Latest News Editor's Choice

Opinion / Columnist

The cursed citizens: 'The rotten eggs in the family!'

25 Apr 2018 at 14:44hrs | Views
I was 28 years of age in 1982 when I went to Zimbabwe for the first time after independence. My mother had passed on, was going to the funeral of my mother: Mrs Sihwa. It is very normal everywhere that when a parent dies there are possible misunderstandings: the children of the dead reposition themselves for places made vacant: by of the death of the mother, the glue in the home. I seriously had disagreements with my brother Raymond Bigboy Thata. One evening disagreements boiled to the point whereby my brother Raymond thought I needed to be disciplined by a shambock he kept in his wardrobe for the purpose of disciplining "mal-contents" a rotten egg in the family. That rotten egg in the family was me; his sister.  

I was listening to an audio on WhatsApp sent to me by my chatting group: a mother was criminally beating her son for throwing stones at the neighbourhood. Please listen to the recording below in order to understand my story correctly.

I am someone who has experience criminal abuse by a MAN-HAND in the family who thought he could discipline a 28-year-old woman with a shambock, this WhatsApp recording just triggered my own pain meted to me in June 1982, I will never forget this as long as I live. At that age I did not take beatings helplessly applied to me, I hit back, but continued to miss my target whatever object I threw at him, I missed. My response beatings actually made him mad, went berserk, hit me even brutally threatening to kill me: "ngizakubulala nxawungangazi" ngizakubulala mina: ngizakubulala. 

Raymond's wife Pauline: (MHSRIP) watched the bioscope through the window; she could not dare intervene because she was scared stiff, helpless to assist the sister-in-law at the mercy of her ruthless and violent husband. Ever since she got married to my brother, this woman coped and lived with abuse, could be beaten to near passing out. Because she valued marriage and her children, she put up with the impossible: with domestic violence for decades: situations are only known to her why she did not leave a violent man, who beat a wife and mother in the presence of his growing up children.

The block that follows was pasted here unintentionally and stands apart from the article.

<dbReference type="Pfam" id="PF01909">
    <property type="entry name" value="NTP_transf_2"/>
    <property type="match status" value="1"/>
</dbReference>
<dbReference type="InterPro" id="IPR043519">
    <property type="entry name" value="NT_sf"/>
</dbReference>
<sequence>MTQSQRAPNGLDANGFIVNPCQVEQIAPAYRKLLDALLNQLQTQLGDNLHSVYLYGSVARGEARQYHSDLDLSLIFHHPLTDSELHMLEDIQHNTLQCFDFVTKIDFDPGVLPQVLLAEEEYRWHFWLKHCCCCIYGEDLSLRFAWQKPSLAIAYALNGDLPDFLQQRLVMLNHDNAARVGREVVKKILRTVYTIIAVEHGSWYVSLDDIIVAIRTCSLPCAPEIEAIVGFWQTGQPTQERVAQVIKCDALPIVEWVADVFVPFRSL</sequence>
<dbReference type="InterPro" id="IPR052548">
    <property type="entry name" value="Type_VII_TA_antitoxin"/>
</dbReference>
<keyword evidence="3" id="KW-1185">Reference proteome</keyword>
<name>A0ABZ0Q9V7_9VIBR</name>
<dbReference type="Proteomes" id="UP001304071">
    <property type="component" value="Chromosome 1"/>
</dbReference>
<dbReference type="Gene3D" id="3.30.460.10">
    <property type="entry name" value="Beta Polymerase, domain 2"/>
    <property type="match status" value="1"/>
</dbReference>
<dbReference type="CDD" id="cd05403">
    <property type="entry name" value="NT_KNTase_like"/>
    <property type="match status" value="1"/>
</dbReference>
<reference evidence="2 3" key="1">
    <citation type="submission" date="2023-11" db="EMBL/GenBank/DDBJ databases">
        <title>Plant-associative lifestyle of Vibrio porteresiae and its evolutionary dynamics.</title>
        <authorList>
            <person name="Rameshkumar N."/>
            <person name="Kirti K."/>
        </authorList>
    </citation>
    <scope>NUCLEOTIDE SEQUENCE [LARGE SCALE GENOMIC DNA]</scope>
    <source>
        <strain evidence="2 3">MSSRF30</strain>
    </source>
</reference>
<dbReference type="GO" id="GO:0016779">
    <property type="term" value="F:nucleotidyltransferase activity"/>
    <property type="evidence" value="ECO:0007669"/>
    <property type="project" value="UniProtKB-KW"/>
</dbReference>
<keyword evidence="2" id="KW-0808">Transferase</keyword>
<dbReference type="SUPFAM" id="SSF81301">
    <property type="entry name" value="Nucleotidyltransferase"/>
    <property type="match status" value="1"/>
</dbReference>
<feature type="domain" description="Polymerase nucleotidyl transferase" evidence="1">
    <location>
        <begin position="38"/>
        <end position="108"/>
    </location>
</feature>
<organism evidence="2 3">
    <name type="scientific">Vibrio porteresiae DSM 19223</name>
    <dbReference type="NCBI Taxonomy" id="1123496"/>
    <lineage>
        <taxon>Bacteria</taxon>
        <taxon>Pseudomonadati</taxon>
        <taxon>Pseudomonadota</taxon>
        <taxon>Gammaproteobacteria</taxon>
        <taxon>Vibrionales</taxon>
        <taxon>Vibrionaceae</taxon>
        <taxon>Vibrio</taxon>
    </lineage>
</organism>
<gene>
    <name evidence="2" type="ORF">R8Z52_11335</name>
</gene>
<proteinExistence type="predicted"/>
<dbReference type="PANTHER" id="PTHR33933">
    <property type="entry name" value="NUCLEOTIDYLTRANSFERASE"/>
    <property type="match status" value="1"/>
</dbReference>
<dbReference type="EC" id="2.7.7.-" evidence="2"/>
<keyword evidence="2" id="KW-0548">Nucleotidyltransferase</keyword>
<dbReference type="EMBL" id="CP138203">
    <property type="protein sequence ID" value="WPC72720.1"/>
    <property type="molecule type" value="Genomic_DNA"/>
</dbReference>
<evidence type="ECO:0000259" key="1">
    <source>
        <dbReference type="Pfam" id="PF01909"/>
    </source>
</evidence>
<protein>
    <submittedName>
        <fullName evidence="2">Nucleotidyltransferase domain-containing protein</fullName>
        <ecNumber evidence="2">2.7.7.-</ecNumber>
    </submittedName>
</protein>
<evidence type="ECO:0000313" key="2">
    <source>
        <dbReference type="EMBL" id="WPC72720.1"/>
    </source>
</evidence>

This WhatsApp reminds me of that very day when this particular event took rounds: most relatives in the clan commended this as discipline: Raymond was not condemned but was praised for meting such disciplinary measure: the motto was women must be beaten if they are not obedient enough to the "father", Raymond was a father to me after the death of both parents. (Social father) This is a father who does not uphold tenets of fatherhood substitute: I argued the audacity of my brother to mete corporal punishment on me. I challenged the rudeness of using beatings to gain respect. I abhorred the force put upon me to respect Raymond by force. I still abhor the humiliation women like I have to go through because they failed to get married.

Raymond was worried about me, he said. Nomazulu is not married and yet my sister 5 years younger than me was about to get married and get the respect accorded to married women. I should take good examples from my younger sisters who then were living decent lives in their married homes. This is what he wanted from me: lobola/roora coming to him as he was the father to all of us girls/women in the Thata family. My brother loves money more his academic achieving sister. I was in college than doing my first degree in engineering. Was it not good enough that I was out of the streets doing a noble thing at my age? By not being married, according to Raymond Thata, I was on my voyage to becoming a prostitute and a drunkard. I worked hard just to prove him wrong, I am satisfied that I gave my brother a positive revenge back.

It was that day on, I swore never to get married to please the wishes of my brother Raymond, but will make decisions that will make my brother Raymond regret. I made a restrictive covenant with myself to revenge my brother Raymond positively. No "damage" relating to my pregnancy will be paid, no roora/lobola for me: I contend that if my biological father is dead, then I can as well take the responsibility of my life: alone. Taking such responsibility has also had to do with self-discipline and focus on what one thinks will remove poverty and dependency in one's life. You do not want to come back to your brother as a failure in your life, a drunkard Nomazulu as he hoped.  

After those brutal beatings, I got from my brother I never returned and lived in his house again. But around me the support structures were not supportive; instead, I was judged as unstable and "bipolar". My success was a result of absolute sacrifice I made: I attached academics as the only way to success and poverty elimination and poverty eradication. Again visiting Zimbabwe, the first thing that my brother Raymond would want to see is my face, is she now an alcoholic? (Phuza face) This is a social father who wants to prove himself one day by my failing in life and turning into a hard-core alcoholic, just to get his last laugh. These are facts of life in Zimbabwe today